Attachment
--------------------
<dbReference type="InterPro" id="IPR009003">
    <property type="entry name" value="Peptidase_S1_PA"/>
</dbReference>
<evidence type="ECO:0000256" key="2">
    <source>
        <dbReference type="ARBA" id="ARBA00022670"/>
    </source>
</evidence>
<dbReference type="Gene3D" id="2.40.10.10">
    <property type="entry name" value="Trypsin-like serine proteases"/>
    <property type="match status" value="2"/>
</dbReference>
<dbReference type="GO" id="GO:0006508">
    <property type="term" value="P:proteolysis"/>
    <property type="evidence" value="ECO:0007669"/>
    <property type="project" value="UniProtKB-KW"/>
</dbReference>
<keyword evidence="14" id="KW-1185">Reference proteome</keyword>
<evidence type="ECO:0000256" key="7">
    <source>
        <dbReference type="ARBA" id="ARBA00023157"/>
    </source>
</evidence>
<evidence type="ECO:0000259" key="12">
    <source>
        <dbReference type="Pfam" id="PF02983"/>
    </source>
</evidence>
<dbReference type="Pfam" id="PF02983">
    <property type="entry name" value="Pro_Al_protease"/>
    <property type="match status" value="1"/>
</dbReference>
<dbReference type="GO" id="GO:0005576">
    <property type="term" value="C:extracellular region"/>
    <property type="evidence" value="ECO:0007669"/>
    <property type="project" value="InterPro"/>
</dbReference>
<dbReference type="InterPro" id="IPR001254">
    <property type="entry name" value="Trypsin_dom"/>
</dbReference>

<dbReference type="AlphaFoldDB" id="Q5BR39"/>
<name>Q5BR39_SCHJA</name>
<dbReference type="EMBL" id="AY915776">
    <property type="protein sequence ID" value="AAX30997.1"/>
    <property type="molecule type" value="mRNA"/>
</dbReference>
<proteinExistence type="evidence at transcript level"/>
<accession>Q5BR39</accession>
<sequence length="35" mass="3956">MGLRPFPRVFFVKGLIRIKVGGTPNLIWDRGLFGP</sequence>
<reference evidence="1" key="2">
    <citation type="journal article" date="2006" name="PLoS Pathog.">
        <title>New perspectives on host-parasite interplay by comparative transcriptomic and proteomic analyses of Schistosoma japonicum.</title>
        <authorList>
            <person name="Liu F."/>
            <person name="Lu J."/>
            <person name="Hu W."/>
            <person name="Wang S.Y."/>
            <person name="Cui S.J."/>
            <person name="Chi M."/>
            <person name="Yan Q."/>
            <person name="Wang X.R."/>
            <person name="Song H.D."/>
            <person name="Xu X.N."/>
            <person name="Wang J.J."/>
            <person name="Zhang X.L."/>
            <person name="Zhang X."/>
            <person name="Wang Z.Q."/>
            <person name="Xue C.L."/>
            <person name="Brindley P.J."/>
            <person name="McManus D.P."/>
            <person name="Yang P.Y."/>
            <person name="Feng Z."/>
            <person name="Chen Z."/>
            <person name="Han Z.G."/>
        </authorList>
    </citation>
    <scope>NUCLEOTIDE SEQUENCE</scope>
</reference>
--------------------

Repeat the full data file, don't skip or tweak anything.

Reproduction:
<dbReference type="InterPro" id="IPR009003">
    <property type="entry name" value="Peptidase_S1_PA"/>
</dbReference>
<evidence type="ECO:0000256" key="2">
    <source>
        <dbReference type="ARBA" id="ARBA00022670"/>
    </source>
</evidence>
<dbReference type="Gene3D" id="2.40.10.10">
    <property type="entry name" value="Trypsin-like serine proteases"/>
    <property type="match status" value="2"/>
</dbReference>
<dbReference type="GO" id="GO:0006508">
    <property type="term" value="P:proteolysis"/>
    <property type="evidence" value="ECO:0007669"/>
    <property type="project" value="UniProtKB-KW"/>
</dbReference>
<keyword evidence="14" id="KW-1185">Reference proteome</keyword>
<evidence type="ECO:0000256" key="7">
    <source>
        <dbReference type="ARBA" id="ARBA00023157"/>
    </source>
</evidence>
<evidence type="ECO:0000259" key="12">
    <source>
        <dbReference type="Pfam" id="PF02983"/>
    </source>
</evidence>
<dbReference type="Pfam" id="PF02983">
    <property type="entry name" value="Pro_Al_protease"/>
    <property type="match status" value="1"/>
</dbReference>
<dbReference type="GO" id="GO:0005576">
    <property type="term" value="C:extracellular region"/>
    <property type="evidence" value="ECO:0007669"/>
    <property type="project" value="InterPro"/>
</dbReference>
<dbReference type="InterPro" id="IPR001254">
    <property type="entry name" value="Trypsin_dom"/>
</dbReference>

<dbReference type="AlphaFoldDB" id="Q5BR39"/>
<name>Q5BR39_SCHJA</name>
<dbReference type="EMBL" id="AY915776">
    <property type="protein sequence ID" value="AAX30997.1"/>
    <property type="molecule type" value="mRNA"/>
</dbReference>
<proteinExistence type="evidence at transcript level"/>
<accession>Q5BR39</accession>
<sequence length="35" mass="3956">MGLRPFPRVFFVKGLIRIKVGGTPNLIWDRGLFGP</sequence>
<reference evidence="1" key="2">
    <citation type="journal article" date="2006" name="PLoS Pathog.">
        <title>New perspectives on host-parasite interplay by comparative transcriptomic and proteomic analyses of Schistosoma japonicum.</title>
        <authorList>
            <person name="Liu F."/>
            <person name="Lu J."/>
            <person name="Hu W."/>
            <person name="Wang S.Y."/>
            <person name="Cui S.J."/>
            <person name="Chi M."/>
            <person name="Yan Q."/>
            <person name="Wang X.R."/>
            <person name="Song H.D."/>
            <person name="Xu X.N."/>
            <person name="Wang J.J."/>
            <person name="Zhang X.L."/>
            <person name="Zhang X."/>
            <person name="Wang Z.Q."/>
            <person name="Xue C.L."/>
            <person name="Brindley P.J."/>
            <person name="McManus D.P."/>
            <person name="Yang P.Y."/>
            <person name="Feng Z."/>
            <person name="Chen Z."/>
            <person name="Han Z.G."/>
        </authorList>
    </citation>
    <scope>NUCLEOTIDE SEQUENCE</scope>
</reference>